Last weekend I went over to a friend’s house for a bonfire. A very Wisconsin thing to do, I know, but we only get summer for maybe two months every year. It’s my mission to be outside for every ounce of it. As I sat enjoying the cool night air and crackling of the fire, the peacefulness of the moment was instantly interrupted by a minuscule, buzzing insect flying straight. Into. My face.
Mosquitos. They were everywhere. While these minute beasts reappear every summer, I somehow forget how obnoxious they are. Nothing ruins the perfect night outdoors faster than mosquitos. And it seems that no amount of bug spray can repel them, and no amount of scratching or swearing can dull the intolerable itch that they leave you with for days after. As my friends and I sat by the fire swatting away the tormenting mosquitos, I mumbled, “Well. Could be worse. At least it's not phylloxera.” And...no one got the quip. Because, of course they wouldn’t. My friends are PBR lovers and vodka soda sippers. Most of them couldn't be paid to learn about 19th-century history, let alone wine-growing history from the 19th century.
Despite the lack of interest, they were going to learn. I didn’t spend weeks studying for my Sommelier exam to not talk about phylloxera at parties. So, we got into it.
Let’s take it back to the 1800s.
Note: I skipped passed the development of the oldest winery (4100 BC), Egyptian pharaohs’ consumption of wine-like substances at ceremonies, the worshipping of Bacchus (Roman god of wine) and Spain’s great grape journey to the New World not because the events are unimportant, but because there’s only so much time in one night. That, and I was dealing with short attention spans.
In the early 1800s, the European and North American wine industries boomed. Competition was fierce for growing the best new wines, and winemakers began the journey of importing American grapevines into France, the heart of the wine world.
As the hustle and bustle of grapevine transportation commenced, importers failed to notice a microscopic passenger amongst their cargo. Unbeknownst to them, this would set off a biological domino effect that would permanently change grape-growing around the world. #sofired
By the 1860s, various winegrowers in France started to notice some pretty nasty changes to their vines. A vine or two in the middle of their vineyard would start to turn yellow, droop, and die. No one thought much of this. (Which I totally get. I’ve lost at least eight succulents this way and never thought twice.) The next year, however, neighboring vines started to display the same signs of illness. Within two years after the first less-than-desirable vine sighting, plants could be found rotting from the grapes down to their roots. Within a matter of seasons, entire vineyards crumbled. The cause was unknown at the time, but thanks to hindsight and technology, we can now attribute this devastation to one thing: a microscopic, root-eating aphid called phylloxera.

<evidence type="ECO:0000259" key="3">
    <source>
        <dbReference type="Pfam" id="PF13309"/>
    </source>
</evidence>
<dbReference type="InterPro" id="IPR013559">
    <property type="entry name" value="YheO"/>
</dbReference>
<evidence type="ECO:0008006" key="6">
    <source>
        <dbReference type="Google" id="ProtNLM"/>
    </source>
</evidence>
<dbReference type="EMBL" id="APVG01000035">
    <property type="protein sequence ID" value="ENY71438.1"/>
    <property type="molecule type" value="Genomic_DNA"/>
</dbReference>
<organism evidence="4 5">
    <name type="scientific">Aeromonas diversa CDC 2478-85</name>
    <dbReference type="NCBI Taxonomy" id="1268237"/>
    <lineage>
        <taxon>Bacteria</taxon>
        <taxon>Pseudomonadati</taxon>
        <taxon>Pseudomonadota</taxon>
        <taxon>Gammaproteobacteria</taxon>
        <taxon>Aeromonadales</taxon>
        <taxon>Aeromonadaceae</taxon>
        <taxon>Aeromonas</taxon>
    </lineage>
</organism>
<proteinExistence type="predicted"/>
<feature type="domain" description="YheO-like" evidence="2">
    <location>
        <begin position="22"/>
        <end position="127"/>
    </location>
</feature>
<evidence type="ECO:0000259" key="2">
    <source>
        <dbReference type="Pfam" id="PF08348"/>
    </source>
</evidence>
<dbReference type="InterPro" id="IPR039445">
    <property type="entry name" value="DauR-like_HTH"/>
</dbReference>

And you thought mosquitos were bad.
By the 1900s, phylloxera had taken an unimaginable toll on the vineyards of France. Over 70 percent of the country’s vines were dead, the incomes of thousands were destroyed and an international wine deficit ensued. Like a free-spirited high school grad on a gap year, the aphids made their way through Europe, eventually traveling as far as Croatia and Greece. Their journey continued to Australia, New Zealand and the wineries of California. To this day, Chile remains the only wine-producing country that didn’t fall victim to these ravenous insects thanks to the Andes Mountains.
At a time when wine was desperately needed, perhaps more than ever, winemakers were at a total loss. Nothing seemed to fend off phylloxera. Toxic insecticides were tested (these killed more plants than aphids), new soil types were used (no luck), poison flooding was attempted (even worse) and divine intervention was requested (nice try). Even calamine lotion couldn’t fix the destruction caused by these pests.
Finally, a small group of researchers including a Frenchman, Jules Émile Planchon, and an American, Charles Valentine Riley, discovered a solution. They had observed that the aphid was a bit of a wine snob. It preferred the leaves of the imported American vines, but the roots of local French vines. This discovery led to what would eventually resolve the great grapevine massacre.
Now this is a story all about how wine’s life got flipped, turned upside down.
Upon discovering phylloxera’s preference for French roots, Planchon and Riley decided to experiment. They grafted vitis vinifera, the European grapevine, onto American rootstock. Low and behold, this grafting method was the hero of the wine world needed. Grafting stopped the root-eating aphids in their tracks, and vine growing was forever changed.
To this day, nearly all French wines, including some of the most expensive varietals produced, come from vines that were grafted onto phylloxera-resistant American roots. (Queue “USA, USA” chants in 3...2…)
And that, my friends, is the story of how a microscopic winged-aphid changed the wine industry forever. Now, go forth, share this historic tale as you relax around a fire with friends and wine. I promise it’ll at least resonate more than your pal’s off-key, acoustic rendition of Wonderwall.